top of page

Immunotherapy & ROS1+ Cancer

Immunotherapy should NOT be used as first-line treatment in ROS1+ cancer. However, researchers are investigating whether a combination of immunotherapy and chemotherapy might be useful in treating ROS1+ patients. The following explains what you need to know about immunotherapy and ROS1+ cancer.

What is immunotherapy?

Immunotherapy is treatment that uses a person's own immune system to fight cancer. One type of immunotherapy called immune checkpoint inhibitors (ICIs) are standard therapies for many types of advanced non-small cell lung cancer (NSCLC).  ICIs stimulate the immune system so that it works harder to find and attack cancer cells. Other types of immunotherapy are also being investigated in clinical trials for ROS1+ cancer, such as CAR-T cell therapy (which modifies T cells from the patient’s own immune system to attack the patient’s tumor). 

Despite the common use of ICIs in advanced NSCLC, targeted therapy (also called a TKI, or tyrosine kinase inhibitor) is the preferred first-line treatment for metastatic ROS1+ NSCLC. This is because:

  1. Targeted therapies yield higher response rates than immunotherapy in the first-line treatment of ROS1+ cancer.

  2. Targeted therapy is better tolerated than immunotherapy.

  3. ROS1+ patients are unlikely to respond to immunotherapy.

Anecdotally, common side effects of immunotherapy (such as pneumonitis) might make patients ineligible to receive a TKI as a second-line treatment. Also, taking a TKI shortly after receiving immunotherapy can make TKI side effects significantly worse.

Targeted therapy and immunotherapy 

Clinical trials have studied combining targeted therapy and immunotherapy in patients who have biomarker-driven NSCLC. Current medical consensus is that such combinations are not a good treatment option. For example, a phase 1/2 clinical trial for the combination of crizotinib plus nivolumab in ALK+ NSCLC patients found:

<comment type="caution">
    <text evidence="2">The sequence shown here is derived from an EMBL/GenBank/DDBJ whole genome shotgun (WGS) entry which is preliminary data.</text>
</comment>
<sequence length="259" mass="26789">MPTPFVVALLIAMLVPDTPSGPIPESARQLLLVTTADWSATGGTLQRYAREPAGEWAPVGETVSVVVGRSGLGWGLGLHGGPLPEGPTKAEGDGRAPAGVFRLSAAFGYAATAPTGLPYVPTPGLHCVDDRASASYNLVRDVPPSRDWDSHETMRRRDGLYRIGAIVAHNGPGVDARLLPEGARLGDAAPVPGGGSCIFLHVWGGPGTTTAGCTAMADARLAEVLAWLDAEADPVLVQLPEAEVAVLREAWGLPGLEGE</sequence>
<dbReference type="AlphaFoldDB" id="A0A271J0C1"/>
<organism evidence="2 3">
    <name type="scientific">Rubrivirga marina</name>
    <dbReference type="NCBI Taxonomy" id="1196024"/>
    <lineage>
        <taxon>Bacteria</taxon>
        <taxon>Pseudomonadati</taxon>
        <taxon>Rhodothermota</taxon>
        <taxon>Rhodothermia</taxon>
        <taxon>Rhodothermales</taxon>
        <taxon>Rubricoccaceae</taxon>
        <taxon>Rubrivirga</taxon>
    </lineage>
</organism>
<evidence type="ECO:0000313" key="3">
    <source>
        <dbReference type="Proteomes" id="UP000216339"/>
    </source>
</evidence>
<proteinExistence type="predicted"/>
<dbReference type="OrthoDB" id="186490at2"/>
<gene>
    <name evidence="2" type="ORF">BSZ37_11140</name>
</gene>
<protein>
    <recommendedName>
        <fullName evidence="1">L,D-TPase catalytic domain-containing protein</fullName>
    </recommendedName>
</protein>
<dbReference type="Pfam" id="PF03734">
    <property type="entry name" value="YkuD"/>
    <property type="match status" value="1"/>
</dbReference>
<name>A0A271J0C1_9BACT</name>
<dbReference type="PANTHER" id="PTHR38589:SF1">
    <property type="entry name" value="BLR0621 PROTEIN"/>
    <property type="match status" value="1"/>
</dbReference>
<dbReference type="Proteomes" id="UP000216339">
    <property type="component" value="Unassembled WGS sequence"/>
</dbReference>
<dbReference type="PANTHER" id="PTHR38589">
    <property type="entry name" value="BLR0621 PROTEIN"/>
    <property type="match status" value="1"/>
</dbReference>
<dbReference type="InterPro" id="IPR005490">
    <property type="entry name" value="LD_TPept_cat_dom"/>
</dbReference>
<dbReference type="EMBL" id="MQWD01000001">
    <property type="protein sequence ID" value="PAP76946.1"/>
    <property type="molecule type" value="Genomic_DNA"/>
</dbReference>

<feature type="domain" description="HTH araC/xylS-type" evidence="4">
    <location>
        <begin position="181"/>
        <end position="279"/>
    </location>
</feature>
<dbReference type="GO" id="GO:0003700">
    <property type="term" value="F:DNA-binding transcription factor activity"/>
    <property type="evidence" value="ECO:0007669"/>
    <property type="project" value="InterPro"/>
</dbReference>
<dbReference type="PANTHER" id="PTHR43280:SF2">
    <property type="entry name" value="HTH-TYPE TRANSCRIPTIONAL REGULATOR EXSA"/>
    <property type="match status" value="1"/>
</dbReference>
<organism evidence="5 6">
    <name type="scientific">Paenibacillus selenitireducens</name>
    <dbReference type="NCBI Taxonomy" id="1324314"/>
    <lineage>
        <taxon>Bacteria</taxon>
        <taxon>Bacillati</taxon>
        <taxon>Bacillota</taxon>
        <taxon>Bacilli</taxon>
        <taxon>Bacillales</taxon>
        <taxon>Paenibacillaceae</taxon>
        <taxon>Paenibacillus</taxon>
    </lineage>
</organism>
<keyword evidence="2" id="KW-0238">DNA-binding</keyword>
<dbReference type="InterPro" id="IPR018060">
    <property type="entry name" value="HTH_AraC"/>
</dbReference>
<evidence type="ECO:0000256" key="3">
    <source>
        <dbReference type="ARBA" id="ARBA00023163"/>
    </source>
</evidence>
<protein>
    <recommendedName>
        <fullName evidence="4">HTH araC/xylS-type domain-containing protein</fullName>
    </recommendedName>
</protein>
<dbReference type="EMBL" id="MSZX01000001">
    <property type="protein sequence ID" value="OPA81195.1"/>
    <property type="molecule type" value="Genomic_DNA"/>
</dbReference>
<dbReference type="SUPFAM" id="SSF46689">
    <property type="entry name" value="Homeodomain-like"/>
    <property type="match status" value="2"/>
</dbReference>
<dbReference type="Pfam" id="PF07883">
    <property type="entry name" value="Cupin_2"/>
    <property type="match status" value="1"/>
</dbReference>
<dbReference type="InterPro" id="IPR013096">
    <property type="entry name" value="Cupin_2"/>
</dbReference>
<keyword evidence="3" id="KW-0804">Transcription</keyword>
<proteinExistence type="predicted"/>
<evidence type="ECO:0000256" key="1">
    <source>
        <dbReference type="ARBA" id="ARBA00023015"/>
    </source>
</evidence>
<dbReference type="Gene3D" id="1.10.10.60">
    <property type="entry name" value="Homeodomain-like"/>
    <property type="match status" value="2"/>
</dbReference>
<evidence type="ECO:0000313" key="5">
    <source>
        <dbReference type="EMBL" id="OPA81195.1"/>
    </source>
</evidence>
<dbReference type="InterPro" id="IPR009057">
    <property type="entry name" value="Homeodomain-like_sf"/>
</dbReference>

“Of the first 13 patients treated with nivolumab plus crizotinib, 5 (38%) developed severe hepatic toxicities leading to the discontinuation of the combination. Of these, two patients died and the presence of severe hepatic toxicities may have contributed to death.” 

The study was closed and the combination treatment was discontinued due to the toxicities. Five of the patients had a partial response in this study.

Chemotherapy and immunotherapy

People who had ROS1+ NSCLC have not been evaluated in clinical trials that tested chemotherapy and immunotherapy combinations, so as yet there is no data indicating whether such combinations are effective for ROS1+ cancer. However, people who had ALK+ NSCLC were evaluated in some of these clinical trials (ALK+ NSCLC has aspects in common with ROS1+ NSCLC). A 2023 review article of immunotherapy for ALK+ NSCLC concluded, "The available clinical trial and retrospective data suggest that the clinically available immunotherapies for lung cancer have limited to no role in the treatment of patients with ALK+ NSCLC."  Current thinking of expert ROS1 clinicians is that chemotherapy-immunotherapy combinations do not currently have a role in treating ROS1+ NSCLC. 

To learn more about the latest research in immunotherapy, visit our Drugs to Treat ROS1+ Cancer page.

56 views0 comments


bottom of page